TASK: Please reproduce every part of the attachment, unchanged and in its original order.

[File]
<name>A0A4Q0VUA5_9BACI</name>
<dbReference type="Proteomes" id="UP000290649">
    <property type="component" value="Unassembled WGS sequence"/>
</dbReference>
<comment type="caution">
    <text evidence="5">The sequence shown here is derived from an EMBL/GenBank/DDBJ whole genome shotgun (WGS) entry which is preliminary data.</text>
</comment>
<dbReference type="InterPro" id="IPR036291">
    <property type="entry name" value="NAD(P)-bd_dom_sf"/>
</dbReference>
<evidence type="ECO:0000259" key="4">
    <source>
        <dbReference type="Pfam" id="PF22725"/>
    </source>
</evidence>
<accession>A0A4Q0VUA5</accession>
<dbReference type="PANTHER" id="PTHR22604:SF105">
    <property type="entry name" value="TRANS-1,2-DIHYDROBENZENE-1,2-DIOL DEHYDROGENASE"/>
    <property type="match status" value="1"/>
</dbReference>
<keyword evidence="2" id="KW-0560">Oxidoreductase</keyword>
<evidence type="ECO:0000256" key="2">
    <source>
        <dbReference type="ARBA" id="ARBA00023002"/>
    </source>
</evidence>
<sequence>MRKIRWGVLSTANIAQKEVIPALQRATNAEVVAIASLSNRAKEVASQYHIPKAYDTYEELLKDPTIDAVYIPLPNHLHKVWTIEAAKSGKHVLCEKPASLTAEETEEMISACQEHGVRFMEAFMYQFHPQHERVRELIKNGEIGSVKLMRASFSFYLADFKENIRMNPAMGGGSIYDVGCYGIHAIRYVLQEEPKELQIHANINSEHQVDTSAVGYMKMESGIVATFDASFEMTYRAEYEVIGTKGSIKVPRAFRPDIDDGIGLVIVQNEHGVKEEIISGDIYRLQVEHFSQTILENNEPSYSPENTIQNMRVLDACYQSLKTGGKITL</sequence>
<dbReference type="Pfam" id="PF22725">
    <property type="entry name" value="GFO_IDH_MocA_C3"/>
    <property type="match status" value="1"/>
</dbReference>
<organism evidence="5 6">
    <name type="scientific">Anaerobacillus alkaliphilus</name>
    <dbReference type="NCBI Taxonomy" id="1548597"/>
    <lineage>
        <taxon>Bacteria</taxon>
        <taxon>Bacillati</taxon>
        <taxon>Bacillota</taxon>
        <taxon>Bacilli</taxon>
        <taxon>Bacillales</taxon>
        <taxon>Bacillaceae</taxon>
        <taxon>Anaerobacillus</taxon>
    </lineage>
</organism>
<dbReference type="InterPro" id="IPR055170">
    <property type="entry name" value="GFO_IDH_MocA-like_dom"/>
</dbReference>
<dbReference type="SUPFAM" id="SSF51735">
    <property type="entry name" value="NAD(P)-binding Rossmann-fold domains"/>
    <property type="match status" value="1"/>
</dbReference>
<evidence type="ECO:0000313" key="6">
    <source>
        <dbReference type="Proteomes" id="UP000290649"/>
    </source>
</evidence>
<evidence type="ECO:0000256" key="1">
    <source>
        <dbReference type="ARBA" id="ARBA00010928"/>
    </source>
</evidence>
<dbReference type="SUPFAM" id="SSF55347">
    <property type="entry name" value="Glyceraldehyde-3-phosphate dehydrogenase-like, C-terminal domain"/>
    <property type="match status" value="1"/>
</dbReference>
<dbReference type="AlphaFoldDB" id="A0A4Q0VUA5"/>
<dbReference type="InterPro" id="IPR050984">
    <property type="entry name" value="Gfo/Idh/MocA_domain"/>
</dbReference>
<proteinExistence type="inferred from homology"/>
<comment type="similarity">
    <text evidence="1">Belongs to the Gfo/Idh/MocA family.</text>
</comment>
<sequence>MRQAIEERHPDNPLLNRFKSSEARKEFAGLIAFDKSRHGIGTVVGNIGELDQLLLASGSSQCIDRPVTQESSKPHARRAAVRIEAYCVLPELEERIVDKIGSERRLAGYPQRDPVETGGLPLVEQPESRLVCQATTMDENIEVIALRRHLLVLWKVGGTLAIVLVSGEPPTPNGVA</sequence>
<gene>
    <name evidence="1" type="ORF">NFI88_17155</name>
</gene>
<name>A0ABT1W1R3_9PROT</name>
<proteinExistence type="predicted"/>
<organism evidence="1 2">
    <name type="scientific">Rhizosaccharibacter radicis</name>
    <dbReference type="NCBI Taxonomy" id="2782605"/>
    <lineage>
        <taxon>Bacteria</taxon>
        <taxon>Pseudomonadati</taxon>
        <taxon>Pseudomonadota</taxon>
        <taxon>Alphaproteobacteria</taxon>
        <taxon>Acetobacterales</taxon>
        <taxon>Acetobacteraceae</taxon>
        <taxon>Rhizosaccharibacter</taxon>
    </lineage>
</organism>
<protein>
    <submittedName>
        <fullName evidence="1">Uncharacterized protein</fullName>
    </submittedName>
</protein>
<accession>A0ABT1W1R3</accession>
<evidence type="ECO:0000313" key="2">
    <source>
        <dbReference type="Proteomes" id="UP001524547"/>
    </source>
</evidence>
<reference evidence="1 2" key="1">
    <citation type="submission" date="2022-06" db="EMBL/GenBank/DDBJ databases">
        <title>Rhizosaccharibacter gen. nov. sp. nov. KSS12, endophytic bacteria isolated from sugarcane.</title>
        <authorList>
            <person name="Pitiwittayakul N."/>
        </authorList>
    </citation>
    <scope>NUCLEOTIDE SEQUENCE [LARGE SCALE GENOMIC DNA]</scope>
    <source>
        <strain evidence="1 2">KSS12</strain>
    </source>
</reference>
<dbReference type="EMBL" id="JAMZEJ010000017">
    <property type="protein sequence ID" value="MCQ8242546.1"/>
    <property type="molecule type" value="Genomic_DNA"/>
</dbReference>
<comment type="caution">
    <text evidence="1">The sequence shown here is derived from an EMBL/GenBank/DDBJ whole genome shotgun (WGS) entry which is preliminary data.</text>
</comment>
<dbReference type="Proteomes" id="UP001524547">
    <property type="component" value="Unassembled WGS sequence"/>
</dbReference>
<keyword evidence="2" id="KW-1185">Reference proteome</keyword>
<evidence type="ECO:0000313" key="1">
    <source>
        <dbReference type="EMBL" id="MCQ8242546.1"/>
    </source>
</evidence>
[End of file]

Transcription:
<name>A0A4Q0VUA5_9BACI</name>
<dbReference type="Proteomes" id="UP000290649">
    <property type="component" value="Unassembled WGS sequence"/>
</dbReference>
<comment type="caution">
    <text evidence="5">The sequence shown here is derived from an EMBL/GenBank/DDBJ whole genome shotgun (WGS) entry which is preliminary data.</text>
</comment>
<dbReference type="InterPro" id="IPR036291">
    <property type="entry name" value="NAD(P)-bd_dom_sf"/>
</dbReference>
<evidence type="ECO:0000259" key="4">
    <source>
        <dbReference type="Pfam" id="PF22725"/>
    </source>
</evidence>
<accession>A0A4Q0VUA5</accession>
<dbReference type="PANTHER" id="PTHR22604:SF105">
    <property type="entry name" value="TRANS-1,2-DIHYDROBENZENE-1,2-DIOL DEHYDROGENASE"/>
    <property type="match status" value="1"/>
</dbReference>
<keyword evidence="2" id="KW-0560">Oxidoreductase</keyword>
<evidence type="ECO:0000256" key="2">
    <source>
        <dbReference type="ARBA" id="ARBA00023002"/>
    </source>
</evidence>
<sequence>MRKIRWGVLSTANIAQKEVIPALQRATNAEVVAIASLSNRAKEVASQYHIPKAYDTYEELLKDPTIDAVYIPLPNHLHKVWTIEAAKSGKHVLCEKPASLTAEETEEMISACQEHGVRFMEAFMYQFHPQHERVRELIKNGEIGSVKLMRASFSFYLADFKENIRMNPAMGGGSIYDVGCYGIHAIRYVLQEEPKELQIHANINSEHQVDTSAVGYMKMESGIVATFDASFEMTYRAEYEVIGTKGSIKVPRAFRPDIDDGIGLVIVQNEHGVKEEIISGDIYRLQVEHFSQTILENNEPSYSPENTIQNMRVLDACYQSLKTGGKITL</sequence>
<dbReference type="Pfam" id="PF22725">
    <property type="entry name" value="GFO_IDH_MocA_C3"/>
    <property type="match status" value="1"/>
</dbReference>
<organism evidence="5 6">
    <name type="scientific">Anaerobacillus alkaliphilus</name>
    <dbReference type="NCBI Taxonomy" id="1548597"/>
    <lineage>
        <taxon>Bacteria</taxon>
        <taxon>Bacillati</taxon>
        <taxon>Bacillota</taxon>
        <taxon>Bacilli</taxon>
        <taxon>Bacillales</taxon>
        <taxon>Bacillaceae</taxon>
        <taxon>Anaerobacillus</taxon>
    </lineage>
</organism>
<dbReference type="InterPro" id="IPR055170">
    <property type="entry name" value="GFO_IDH_MocA-like_dom"/>
</dbReference>
<dbReference type="SUPFAM" id="SSF51735">
    <property type="entry name" value="NAD(P)-binding Rossmann-fold domains"/>
    <property type="match status" value="1"/>
</dbReference>
<evidence type="ECO:0000313" key="6">
    <source>
        <dbReference type="Proteomes" id="UP000290649"/>
    </source>
</evidence>
<evidence type="ECO:0000256" key="1">
    <source>
        <dbReference type="ARBA" id="ARBA00010928"/>
    </source>
</evidence>
<dbReference type="SUPFAM" id="SSF55347">
    <property type="entry name" value="Glyceraldehyde-3-phosphate dehydrogenase-like, C-terminal domain"/>
    <property type="match status" value="1"/>
</dbReference>
<dbReference type="AlphaFoldDB" id="A0A4Q0VUA5"/>
<dbReference type="InterPro" id="IPR050984">
    <property type="entry name" value="Gfo/Idh/MocA_domain"/>
</dbReference>
<proteinExistence type="inferred from homology"/>
<comment type="similarity">
    <text evidence="1">Belongs to the Gfo/Idh/MocA family.</text>
</comment>
<sequence>MRQAIEERHPDNPLLNRFKSSEARKEFAGLIAFDKSRHGIGTVVGNIGELDQLLLASGSSQCIDRPVTQESSKPHARRAAVRIEAYCVLPELEERIVDKIGSERRLAGYPQRDPVETGGLPLVEQPESRLVCQATTMDENIEVIALRRHLLVLWKVGGTLAIVLVSGEPPTPNGVA</sequence>
<gene>
    <name evidence="1" type="ORF">NFI88_17155</name>
</gene>
<name>A0ABT1W1R3_9PROT</name>
<proteinExistence type="predicted"/>
<organism evidence="1 2">
    <name type="scientific">Rhizosaccharibacter radicis</name>
    <dbReference type="NCBI Taxonomy" id="2782605"/>
    <lineage>
        <taxon>Bacteria</taxon>
        <taxon>Pseudomonadati</taxon>
        <taxon>Pseudomonadota</taxon>
        <taxon>Alphaproteobacteria</taxon>
        <taxon>Acetobacterales</taxon>
        <taxon>Acetobacteraceae</taxon>
        <taxon>Rhizosaccharibacter</taxon>
    </lineage>
</organism>
<protein>
    <submittedName>
        <fullName evidence="1">Uncharacterized protein</fullName>
    </submittedName>
</protein>
<accession>A0ABT1W1R3</accession>
<evidence type="ECO:0000313" key="2">
    <source>
        <dbReference type="Proteomes" id="UP001524547"/>
    </source>
</evidence>
<reference evidence="1 2" key="1">
    <citation type="submission" date="2022-06" db="EMBL/GenBank/DDBJ databases">
        <title>Rhizosaccharibacter gen. nov. sp. nov. KSS12, endophytic bacteria isolated from sugarcane.</title>
        <authorList>
            <person name="Pitiwittayakul N."/>
        </authorList>
    </citation>
    <scope>NUCLEOTIDE SEQUENCE [LARGE SCALE GENOMIC DNA]</scope>
    <source>
        <strain evidence="1 2">KSS12</strain>
    </source>
</reference>
<dbReference type="EMBL" id="JAMZEJ010000017">
    <property type="protein sequence ID" value="MCQ8242546.1"/>
    <property type="molecule type" value="Genomic_DNA"/>
</dbReference>
<comment type="caution">
    <text evidence="1">The sequence shown here is derived from an EMBL/GenBank/DDBJ whole genome shotgun (WGS) entry which is preliminary data.</text>
</comment>
<dbReference type="Proteomes" id="UP001524547">
    <property type="component" value="Unassembled WGS sequence"/>
</dbReference>
<keyword evidence="2" id="KW-1185">Reference proteome</keyword>
<evidence type="ECO:0000313" key="1">
    <source>
        <dbReference type="EMBL" id="MCQ8242546.1"/>
    </source>
</evidence>